Reporting and Governance

National supervisors and the International Organization of Securities Commissions (IOSCO) are looking at more coordinated and accelerated efforts to push forward the climate finance agenda, said Ashley Alder, chief executive officer at Hong Kong’s Securities and Futures Commission (SFC). 

Speaking at the Climate Risk and Green Finance Regulatory Forum 2021 on February 11, Mr Alder, who is also IOSCO chair, said international organisations, national authorities and the private sector now have no choice but to participate. “If they do not, they risk being left behind as investments shift in favour of those businesses which can properly describe how they are managing the strategic risks resulting from climate change,” he warned. 

He explained that there is an acute awareness for all stakeholders to converge around credible climate finance standards which are globally applicable.

However, he acknowledged a common complaint among those working in climate finance that there are big inconsistencies around the availability and quality of climate-related data. Part of the problem, he said, is that clear definitions have not been agreed at a global level, nor are there standardised methodologies. This leads to an arbitrage around green standards where some firms shop around for those that are most lax, which in turn undermines efforts to drive genuine change.

He said more adoption of the Financial Stability Board’s recommendations of the Task Force on Climate-related Financial Disclosures (TCFD) is essential. Currently, the standard is voluntary and is widely adhered to by big listed multinationals. However, some jurisdictions, such as New Zealand, Hong Kong and the UK, are to make TCFD reporting mandatory. 

He praised efforts by the IFRS Foundation to establish a new, global sustainability standard-setting board to sit alongside the International Accounting Standards Board. The new board would focus on climate disclosure standards centred on the “enterprise value” of businesses.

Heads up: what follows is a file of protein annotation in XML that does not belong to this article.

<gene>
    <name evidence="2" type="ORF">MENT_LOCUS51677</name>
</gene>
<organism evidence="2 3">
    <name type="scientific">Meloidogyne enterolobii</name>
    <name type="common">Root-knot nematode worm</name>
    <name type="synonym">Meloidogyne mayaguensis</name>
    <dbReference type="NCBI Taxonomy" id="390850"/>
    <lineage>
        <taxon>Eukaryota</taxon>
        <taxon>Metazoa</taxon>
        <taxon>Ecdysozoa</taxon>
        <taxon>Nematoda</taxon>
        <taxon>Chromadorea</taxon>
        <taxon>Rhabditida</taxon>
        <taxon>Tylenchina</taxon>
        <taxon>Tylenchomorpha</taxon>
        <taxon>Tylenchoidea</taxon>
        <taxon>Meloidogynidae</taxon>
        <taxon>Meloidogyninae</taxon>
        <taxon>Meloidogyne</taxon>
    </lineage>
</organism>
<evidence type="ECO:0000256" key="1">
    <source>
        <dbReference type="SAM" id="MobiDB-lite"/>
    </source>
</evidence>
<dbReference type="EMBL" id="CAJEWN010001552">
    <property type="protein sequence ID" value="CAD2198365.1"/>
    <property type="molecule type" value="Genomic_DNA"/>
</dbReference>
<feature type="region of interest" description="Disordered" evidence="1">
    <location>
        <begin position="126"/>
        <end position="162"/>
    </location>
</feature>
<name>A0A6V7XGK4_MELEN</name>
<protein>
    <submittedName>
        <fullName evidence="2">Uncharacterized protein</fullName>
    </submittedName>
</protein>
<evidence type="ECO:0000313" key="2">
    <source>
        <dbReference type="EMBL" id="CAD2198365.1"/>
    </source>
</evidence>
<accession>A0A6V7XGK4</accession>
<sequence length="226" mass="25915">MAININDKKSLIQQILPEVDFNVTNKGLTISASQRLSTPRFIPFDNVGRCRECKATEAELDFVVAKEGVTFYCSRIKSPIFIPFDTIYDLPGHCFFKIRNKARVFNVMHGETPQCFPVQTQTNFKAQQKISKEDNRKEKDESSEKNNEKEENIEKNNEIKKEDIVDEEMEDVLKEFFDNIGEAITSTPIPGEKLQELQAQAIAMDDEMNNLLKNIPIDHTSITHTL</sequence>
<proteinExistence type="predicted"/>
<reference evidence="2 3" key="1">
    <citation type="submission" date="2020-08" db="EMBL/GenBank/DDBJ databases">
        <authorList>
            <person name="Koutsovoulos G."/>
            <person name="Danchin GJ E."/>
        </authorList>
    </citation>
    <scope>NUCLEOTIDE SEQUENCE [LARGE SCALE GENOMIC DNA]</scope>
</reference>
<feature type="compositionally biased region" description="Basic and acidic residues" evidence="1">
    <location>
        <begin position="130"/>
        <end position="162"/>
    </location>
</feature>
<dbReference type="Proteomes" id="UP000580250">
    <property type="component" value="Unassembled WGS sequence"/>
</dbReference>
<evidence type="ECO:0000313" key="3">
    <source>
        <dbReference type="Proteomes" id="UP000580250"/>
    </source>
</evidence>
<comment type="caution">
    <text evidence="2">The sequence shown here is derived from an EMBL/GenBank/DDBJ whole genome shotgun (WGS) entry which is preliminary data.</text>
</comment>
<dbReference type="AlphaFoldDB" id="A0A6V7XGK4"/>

Mr Alder said the proposal builds on the Foundation’s rigorous standard-setting process for financial accounting.  

He said IOSCO is in a major drive to see asset managers make mandatory climate disclosures for their investment products. “In Hong Kong, we have already proposed mandatory climate disclosures by asset managers,” he said, adding that the SFC is setting clearer guidance in a bid to “drastically” reduce greenwashing. 

IOSCO is also looking at the whole area of environmental social governance ratings as the need for sustainability data is set to soar. Mr Ashley said IOSCO is looking at emerging risks associated with the growing role of ratings, adding that rating agencies are largely unregulated. Among areas to be examined are transparency of processes, definitions and methodologies, governance, and how agencies manage conflicts of interest. These are also areas that EU policy makers are studying carefully. 

Questions over measuring performance and capital allocation in the financial sector call for robust taxonomies. The EU and China are already advanced in this area. Mr Ashley said taxonomies are important in providing a common language for defining: “what activities are green, brown or olive.” He explained that taxonomies can indirectly mobilise investment flows towards companies transitioning to more sustainable activities. 

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